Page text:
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Parallel Lines - An Oxbridge Fanfiction


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Writing university fanfic is kind of a challenge and I do have my own doubts, but I decided to give it a go anyway. I have tried my best to be as technically accurate as possible but since I never attended either of these universities (alas) please pardon my mistakes if any.

 

It was the kind of moment that appeals the most to poems and artists: the setting sun just beginning to touch the horizon, sitting on the border of late afternoon and early evening, on a day sitting on the border of spring and summer, when sweat has barely begun to bead on foreheads yet the chills still have not left the wind. The river glittered like a golden ribbon.

On the grassy river bank she sat, close to the Bridge of Sighs, beneath a weeping willow. She had on her a thin white cotton dress and no shoes or socks, with nothing shielding her from the chilly evening breeze except a badly-fitting pale blueish gown that went all the way to her ankles. Her slightly messy blond curls reached just below her shoulders, covering the crimson pin she wore on her gown. She poured herself yet another lemonade from the pitcher next to her and stared blankly into the distance.

The man next to her on the other hand seemed way more organised, both in the way he dressed and in his expression. A navy blue suit and overcoat matched perfectly his well-groomed dark brown hair, and his eyes, though soft and warm when gazing at her, had an air of authority only time could foster. He too took a sip from his glass of lemonade, before making another attempt to break the awkward silence:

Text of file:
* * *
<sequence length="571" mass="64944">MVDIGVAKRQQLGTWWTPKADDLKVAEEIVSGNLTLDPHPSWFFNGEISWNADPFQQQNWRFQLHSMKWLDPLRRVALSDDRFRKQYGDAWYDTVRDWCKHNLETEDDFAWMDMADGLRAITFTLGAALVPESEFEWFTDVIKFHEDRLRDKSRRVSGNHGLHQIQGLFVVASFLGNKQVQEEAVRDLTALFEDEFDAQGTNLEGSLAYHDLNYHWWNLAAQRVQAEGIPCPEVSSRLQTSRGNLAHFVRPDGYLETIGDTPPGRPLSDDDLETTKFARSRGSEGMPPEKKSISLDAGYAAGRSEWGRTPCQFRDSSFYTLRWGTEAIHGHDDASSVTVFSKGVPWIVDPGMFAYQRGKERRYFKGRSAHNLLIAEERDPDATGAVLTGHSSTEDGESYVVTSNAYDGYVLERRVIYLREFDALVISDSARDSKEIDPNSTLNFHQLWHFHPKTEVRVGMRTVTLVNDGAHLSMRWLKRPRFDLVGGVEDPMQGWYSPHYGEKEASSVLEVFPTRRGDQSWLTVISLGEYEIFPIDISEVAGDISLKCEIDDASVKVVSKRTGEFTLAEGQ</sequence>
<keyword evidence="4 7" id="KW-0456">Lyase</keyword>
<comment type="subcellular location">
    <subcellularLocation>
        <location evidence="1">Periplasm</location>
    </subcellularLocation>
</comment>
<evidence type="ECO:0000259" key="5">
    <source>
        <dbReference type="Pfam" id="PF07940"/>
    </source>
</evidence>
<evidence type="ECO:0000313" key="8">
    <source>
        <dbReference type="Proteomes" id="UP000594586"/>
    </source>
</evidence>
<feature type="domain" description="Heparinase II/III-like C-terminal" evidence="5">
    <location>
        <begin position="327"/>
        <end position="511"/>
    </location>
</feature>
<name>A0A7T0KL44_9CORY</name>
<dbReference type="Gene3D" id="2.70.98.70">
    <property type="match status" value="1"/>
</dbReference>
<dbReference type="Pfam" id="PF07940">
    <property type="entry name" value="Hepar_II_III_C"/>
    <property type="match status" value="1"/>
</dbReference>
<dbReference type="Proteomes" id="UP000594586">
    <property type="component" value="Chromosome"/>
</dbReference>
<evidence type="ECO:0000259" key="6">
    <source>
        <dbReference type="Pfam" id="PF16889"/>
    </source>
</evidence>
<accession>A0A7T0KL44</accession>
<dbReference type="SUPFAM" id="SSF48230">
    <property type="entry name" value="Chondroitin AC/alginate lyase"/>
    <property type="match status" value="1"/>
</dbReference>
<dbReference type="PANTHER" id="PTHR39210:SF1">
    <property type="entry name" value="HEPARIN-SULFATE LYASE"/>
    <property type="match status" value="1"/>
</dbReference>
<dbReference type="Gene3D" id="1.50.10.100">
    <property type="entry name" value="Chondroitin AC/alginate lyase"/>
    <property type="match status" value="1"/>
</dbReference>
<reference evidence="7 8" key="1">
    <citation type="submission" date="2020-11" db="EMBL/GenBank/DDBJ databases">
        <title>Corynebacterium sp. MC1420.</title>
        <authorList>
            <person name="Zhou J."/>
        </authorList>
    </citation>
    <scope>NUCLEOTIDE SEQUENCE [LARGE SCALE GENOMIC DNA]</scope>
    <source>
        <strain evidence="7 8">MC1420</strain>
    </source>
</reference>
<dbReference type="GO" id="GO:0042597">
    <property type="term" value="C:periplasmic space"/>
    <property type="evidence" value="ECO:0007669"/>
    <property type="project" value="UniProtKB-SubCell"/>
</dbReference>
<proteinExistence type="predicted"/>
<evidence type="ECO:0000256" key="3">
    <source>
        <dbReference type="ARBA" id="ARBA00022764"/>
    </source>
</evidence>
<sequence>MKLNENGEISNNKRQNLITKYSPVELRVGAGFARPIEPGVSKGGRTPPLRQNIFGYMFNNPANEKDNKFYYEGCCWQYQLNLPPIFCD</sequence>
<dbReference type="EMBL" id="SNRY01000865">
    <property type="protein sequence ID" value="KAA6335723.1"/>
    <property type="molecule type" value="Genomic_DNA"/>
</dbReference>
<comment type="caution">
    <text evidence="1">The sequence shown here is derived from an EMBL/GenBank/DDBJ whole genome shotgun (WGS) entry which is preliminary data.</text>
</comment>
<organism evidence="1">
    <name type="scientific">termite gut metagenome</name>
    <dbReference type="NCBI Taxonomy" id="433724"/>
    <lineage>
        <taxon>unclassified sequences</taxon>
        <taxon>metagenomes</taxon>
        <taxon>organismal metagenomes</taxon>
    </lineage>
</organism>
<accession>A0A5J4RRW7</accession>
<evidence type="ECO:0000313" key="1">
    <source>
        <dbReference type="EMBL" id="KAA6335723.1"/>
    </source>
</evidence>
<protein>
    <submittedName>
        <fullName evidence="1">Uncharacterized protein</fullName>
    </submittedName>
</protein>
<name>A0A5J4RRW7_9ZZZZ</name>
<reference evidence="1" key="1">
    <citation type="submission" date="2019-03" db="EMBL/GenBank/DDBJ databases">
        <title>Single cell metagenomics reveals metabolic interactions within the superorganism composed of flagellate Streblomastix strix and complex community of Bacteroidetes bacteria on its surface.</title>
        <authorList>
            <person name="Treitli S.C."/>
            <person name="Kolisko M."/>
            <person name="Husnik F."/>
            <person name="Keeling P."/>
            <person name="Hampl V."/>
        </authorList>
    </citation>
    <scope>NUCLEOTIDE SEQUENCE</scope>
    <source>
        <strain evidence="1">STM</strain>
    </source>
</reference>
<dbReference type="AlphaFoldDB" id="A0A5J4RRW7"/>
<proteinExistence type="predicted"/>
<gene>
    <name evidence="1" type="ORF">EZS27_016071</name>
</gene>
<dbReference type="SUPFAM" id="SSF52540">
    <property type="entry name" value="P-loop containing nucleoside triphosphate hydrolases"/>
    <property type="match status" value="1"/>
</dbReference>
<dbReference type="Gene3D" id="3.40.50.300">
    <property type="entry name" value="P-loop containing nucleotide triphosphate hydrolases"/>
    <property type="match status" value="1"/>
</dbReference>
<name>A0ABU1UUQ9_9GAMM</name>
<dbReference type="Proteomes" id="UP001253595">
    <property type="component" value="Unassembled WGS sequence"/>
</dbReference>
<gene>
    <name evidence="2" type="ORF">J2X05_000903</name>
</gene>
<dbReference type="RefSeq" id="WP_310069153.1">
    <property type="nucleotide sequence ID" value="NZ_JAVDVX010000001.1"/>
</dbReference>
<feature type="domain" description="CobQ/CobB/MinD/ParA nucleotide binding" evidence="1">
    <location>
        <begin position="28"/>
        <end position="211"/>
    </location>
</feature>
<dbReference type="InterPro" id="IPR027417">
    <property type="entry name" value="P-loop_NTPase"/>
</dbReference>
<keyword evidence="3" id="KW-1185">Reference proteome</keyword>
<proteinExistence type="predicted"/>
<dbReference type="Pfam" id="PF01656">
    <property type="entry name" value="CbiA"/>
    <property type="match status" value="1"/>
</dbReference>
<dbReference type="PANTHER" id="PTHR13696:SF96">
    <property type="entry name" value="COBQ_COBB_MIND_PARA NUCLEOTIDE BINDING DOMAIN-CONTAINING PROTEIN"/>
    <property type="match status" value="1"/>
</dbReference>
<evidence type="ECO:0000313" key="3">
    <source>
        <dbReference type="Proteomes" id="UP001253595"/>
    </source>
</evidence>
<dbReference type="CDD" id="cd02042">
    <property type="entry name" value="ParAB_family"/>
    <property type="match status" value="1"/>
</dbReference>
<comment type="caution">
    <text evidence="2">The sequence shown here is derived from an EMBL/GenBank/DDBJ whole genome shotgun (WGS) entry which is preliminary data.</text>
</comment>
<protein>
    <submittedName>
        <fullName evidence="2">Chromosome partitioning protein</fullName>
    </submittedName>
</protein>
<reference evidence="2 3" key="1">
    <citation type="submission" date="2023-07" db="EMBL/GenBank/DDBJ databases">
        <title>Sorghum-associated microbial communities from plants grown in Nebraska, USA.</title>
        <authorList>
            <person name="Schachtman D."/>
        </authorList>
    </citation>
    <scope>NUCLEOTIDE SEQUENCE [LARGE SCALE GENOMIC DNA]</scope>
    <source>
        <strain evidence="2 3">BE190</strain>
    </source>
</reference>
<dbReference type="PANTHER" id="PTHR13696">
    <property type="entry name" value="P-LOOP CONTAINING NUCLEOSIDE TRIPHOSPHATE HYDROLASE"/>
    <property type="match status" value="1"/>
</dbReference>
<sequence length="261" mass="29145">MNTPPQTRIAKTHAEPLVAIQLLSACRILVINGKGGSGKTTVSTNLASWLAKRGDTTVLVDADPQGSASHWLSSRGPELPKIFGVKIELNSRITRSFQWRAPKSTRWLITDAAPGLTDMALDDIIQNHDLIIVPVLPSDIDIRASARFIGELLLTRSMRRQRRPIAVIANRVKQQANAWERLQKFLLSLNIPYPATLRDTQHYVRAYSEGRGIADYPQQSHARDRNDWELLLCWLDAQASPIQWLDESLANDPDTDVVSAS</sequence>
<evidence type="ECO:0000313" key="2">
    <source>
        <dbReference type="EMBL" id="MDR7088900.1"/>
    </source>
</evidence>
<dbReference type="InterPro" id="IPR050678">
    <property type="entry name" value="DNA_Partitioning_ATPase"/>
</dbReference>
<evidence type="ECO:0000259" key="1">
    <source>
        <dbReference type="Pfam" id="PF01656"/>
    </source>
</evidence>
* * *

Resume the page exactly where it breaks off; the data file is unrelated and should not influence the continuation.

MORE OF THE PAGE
“Yeah I mean, why would you start a foundation year programme?” With that he added, after considerable hesitation, “- Cambridge.”

She, now having been introduced to you as Cambridge, made no attempt to answer. She was distracted, to say the least, and far from comfortable. They had been drinking lemonade silently on the river bank for the better part of an hour, and most of it had now made its way to her bladder, the sole reason why she had put down her still-full glass and sat stiffly on her heel. Yet the pressure in her bladder was the least of her distractions at that moment; what troubled her more was his voice, or even his existence as a whole, that seemed to be fished out straight from the bottom of her memories.

“You need to write neater.”

It felt like yesterday when he, looking at her messy handwriting, said this to her; yet she knew all too well that that utterance belongs to a time and space far out of her reach. It was many and many a year ago, in a town quite similar to her own, just two hours away, with nice streets and a library with a beautiful dome above which the crescent often hung prettily. She did not have a name at that time, but that did not matter much to her, as long as he had a name; that was long before universities became a common occurrence in this world, the town was therefore her universe, he was her role model, and pretty much her everything.

“Your handwriting is too bad. You need to write neater, or else people wouldn’t be able to read it properly.”

He stuffed a pen into her hand, held it, and began to trace fancy letters stroke by stroke, but after just a couple of seconds she broke free from his grip and started giggling: “Oh come on Oxford! I can just leave all my writing to you - I’ll never leave you, will I?”

“Hey did you hear me - why would you start a foundation year?”

His voice broke her train of thought abruptly. It was that same Oxford’s voice - or is it? She had no answer to this question, just like she had no answer to why she made no attempt to answer nature’s call, despite squirming and shifting her heels like a toddler refusing to take a toilet break. Had she been on a date with anyone else, she would have excused herself long ago and go inside to relieve herself, but for reasons she did not understand she stubbornly refused to do that in front of Oxford - or rather, reasons her mind refused to process.

She grew up talkative and rebellious, diving headlong into any newfangled idea, and it was her personality traits that resulted in her breaking her childish vow - how she ended up in a fight with Oxford and his townsfolk, how she fled from her childhood town with scholars and students, how she managed to settle down in this new town, and how she finally got a name. She named herself in the same carefree manner as she did anything else: the first thing she saw as she stepped into this town was a bridge, a bridge across the river Cam, and Cambridge her name was. She could only speculate what Oxford would say had he learned how hastily she decided on serious matters like this.